While working on several projects over the past few years, my primary focus was a large customer-facing product that encompassed four distinct apps--two of which had mobile sides.
The three projects that I've included here are small pieces of this much larger puzzle.
All UX projects begin with research and engaging stakeholders. I try to understand the scope of the project, the level of effort and the ask before creating workflows or wireframes.
- Stakeholder meetings
- Digital mock-ups
One component of this large scale project was to assess user settings. This was a small but mportant. The software was developed in 2001 and the UI reflected this antiquated approach. After talking with internal and external users, I found that the user settings were confusing and redundant. I set out to understand what users wanted to be able to access in settings, and how things like permissions and multi-account access might affect user needs.
I created an evaluation and recommendations document to visualize and describe my findings.
The workflow illustrated how average users and users with multiple account access should be able to log in and out. My findings ended up increasing the scope of the project and expanding the level of effort because we realized the system used to determine account hierarchy needed to be updated.
The final product consisted of two versions; the version that we could release early and the version that utilized a new hierarchy system.
Evaluation and UX recommendations
Evaluation and UX recommendations
One of the issues the company faced was a lack of useful feedback from the existing feedback form. I reached out to different departments, including customer care, internal tools, and users, to better understand the scope of the problem.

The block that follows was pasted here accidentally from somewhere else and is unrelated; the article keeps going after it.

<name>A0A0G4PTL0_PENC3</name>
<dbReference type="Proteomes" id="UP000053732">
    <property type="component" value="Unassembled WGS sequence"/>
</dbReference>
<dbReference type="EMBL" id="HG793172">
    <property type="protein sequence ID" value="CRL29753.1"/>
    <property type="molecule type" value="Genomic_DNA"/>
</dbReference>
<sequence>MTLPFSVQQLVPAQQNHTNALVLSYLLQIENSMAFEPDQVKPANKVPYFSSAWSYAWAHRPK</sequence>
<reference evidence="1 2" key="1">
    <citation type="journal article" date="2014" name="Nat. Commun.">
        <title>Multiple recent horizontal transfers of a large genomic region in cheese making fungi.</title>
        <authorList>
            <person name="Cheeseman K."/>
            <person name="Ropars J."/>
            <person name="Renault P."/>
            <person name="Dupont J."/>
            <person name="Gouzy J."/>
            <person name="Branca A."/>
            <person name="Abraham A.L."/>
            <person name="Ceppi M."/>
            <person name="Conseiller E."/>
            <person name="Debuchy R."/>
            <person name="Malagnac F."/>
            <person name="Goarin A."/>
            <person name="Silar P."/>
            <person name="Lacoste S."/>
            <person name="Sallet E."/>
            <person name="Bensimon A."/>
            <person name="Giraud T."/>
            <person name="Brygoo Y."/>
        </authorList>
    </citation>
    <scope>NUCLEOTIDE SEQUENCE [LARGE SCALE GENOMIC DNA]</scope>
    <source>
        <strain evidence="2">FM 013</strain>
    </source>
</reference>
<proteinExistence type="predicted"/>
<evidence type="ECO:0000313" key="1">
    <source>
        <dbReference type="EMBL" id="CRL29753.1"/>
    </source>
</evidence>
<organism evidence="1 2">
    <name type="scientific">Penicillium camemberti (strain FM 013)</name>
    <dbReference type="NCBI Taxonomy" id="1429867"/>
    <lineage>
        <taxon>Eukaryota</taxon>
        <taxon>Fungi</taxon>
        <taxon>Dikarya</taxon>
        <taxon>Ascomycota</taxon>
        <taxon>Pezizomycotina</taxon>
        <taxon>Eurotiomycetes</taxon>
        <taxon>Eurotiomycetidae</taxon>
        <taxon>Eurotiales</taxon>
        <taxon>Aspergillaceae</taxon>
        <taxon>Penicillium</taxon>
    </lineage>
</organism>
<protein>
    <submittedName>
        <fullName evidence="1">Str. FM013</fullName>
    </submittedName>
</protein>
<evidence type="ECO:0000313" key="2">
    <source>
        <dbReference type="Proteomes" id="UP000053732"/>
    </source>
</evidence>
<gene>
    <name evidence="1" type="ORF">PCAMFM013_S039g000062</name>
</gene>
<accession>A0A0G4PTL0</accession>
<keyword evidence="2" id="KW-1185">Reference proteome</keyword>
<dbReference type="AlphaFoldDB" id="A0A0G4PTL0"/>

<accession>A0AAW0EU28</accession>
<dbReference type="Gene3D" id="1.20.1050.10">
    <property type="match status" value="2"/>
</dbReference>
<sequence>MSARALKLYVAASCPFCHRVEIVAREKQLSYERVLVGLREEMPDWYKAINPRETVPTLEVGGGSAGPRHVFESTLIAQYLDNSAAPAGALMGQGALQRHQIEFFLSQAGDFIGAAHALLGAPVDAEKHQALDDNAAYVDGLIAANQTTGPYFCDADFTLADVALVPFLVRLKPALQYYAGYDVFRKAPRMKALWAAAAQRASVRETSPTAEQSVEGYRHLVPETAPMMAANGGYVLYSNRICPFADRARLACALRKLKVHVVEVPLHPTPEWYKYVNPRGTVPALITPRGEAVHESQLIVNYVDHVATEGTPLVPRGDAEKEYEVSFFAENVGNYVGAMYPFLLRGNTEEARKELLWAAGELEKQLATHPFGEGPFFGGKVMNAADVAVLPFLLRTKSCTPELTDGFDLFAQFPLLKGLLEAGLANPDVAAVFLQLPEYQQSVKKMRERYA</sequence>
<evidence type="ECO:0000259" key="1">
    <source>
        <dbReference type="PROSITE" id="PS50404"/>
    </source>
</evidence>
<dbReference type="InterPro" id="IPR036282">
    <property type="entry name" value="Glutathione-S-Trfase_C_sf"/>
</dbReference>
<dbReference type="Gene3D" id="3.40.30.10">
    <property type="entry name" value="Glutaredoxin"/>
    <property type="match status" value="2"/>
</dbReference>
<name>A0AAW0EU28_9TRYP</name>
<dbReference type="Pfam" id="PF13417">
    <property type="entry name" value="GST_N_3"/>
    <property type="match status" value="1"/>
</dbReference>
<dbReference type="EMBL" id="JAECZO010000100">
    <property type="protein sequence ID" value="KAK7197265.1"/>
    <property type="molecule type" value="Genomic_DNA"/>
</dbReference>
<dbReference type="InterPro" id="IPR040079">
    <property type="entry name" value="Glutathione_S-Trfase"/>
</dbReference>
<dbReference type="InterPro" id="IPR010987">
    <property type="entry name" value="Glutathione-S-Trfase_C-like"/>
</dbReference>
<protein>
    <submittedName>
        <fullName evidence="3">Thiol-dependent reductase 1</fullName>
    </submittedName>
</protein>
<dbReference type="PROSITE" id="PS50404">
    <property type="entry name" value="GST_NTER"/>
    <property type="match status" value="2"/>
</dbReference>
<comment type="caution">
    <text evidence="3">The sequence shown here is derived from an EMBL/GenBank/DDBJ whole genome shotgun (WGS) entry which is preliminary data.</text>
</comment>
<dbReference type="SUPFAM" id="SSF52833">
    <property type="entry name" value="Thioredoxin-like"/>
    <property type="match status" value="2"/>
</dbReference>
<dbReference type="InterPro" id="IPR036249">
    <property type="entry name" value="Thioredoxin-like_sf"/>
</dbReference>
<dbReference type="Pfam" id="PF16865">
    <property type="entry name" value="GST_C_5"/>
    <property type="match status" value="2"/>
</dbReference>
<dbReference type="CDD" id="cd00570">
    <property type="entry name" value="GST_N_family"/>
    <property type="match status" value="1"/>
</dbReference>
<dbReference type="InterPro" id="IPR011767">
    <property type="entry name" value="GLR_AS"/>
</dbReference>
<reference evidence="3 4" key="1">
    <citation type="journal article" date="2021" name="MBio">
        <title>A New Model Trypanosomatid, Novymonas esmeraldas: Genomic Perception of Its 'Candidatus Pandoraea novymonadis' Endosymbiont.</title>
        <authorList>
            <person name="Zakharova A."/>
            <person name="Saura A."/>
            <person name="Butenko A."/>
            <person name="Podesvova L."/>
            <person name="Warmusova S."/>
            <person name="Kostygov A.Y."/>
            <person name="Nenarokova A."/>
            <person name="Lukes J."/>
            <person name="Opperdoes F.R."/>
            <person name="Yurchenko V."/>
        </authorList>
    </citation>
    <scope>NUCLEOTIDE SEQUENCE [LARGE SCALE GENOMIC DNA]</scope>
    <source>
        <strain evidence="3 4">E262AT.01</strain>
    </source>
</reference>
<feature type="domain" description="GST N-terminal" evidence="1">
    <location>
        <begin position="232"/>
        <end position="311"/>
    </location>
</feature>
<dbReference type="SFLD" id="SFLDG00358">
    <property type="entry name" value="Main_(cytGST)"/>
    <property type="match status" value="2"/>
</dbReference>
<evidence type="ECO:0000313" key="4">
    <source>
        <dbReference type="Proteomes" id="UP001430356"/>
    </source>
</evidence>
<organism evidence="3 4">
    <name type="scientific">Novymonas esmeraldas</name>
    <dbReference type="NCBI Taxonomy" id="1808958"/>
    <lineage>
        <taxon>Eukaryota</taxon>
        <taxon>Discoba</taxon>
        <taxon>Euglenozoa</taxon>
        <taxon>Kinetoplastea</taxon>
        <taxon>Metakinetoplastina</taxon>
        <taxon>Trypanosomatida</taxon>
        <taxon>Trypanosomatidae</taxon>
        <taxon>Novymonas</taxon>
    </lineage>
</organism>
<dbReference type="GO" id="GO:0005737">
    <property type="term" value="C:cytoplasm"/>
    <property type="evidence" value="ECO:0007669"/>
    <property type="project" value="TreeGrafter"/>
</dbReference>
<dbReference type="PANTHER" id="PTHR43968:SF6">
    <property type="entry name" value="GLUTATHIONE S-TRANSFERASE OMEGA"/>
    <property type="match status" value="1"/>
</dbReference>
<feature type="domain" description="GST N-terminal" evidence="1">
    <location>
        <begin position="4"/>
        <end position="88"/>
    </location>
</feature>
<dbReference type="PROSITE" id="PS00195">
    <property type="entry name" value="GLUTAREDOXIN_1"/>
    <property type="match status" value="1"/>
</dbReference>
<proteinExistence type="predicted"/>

I found that the current feedback form was hard to find in the existing UI andoverwhelming for users to fill out. There was also a level of distrust on the user's side, some users assumed that no one looked at the feedback forms. On the customer care side, I discovered that there was no way of organizing the feedback that came in, making it overwhelming for them to get back to users.
My solution was to create a concise form with no more than four input boxes, and to force the user to indicate the nature of their feedback. I also changed the location of the form link from the home page to the footer, so it was always available.
The workflow showed how the feedback would be captured on the back-end and how the system would sort the feedback based on the user's indicated needs.
The final product was smoothed out by the UI team and incorporated our new pattern library designs,
The existing software required users to log in using three inputs; username, password, and account number. While doing contextual inquire during the site reconstruction I found that users wanted to be able to log in using only a username and password. This was particularly true for users who needed to access multiple accounts; basically they wanted to log in quickly and view any and all accounts without logging out.
I met with the developers and project managers for this project and scoped out the level of effort before doing any wireframes. My aim was to understand how the data system would work and design around it.
Because users tend to have established expectations for password help the workflow, was fairly straight forward , but understanding the data structure and making sure it could be supported represented the 'meat and potatos' of this project.
Password Help workflow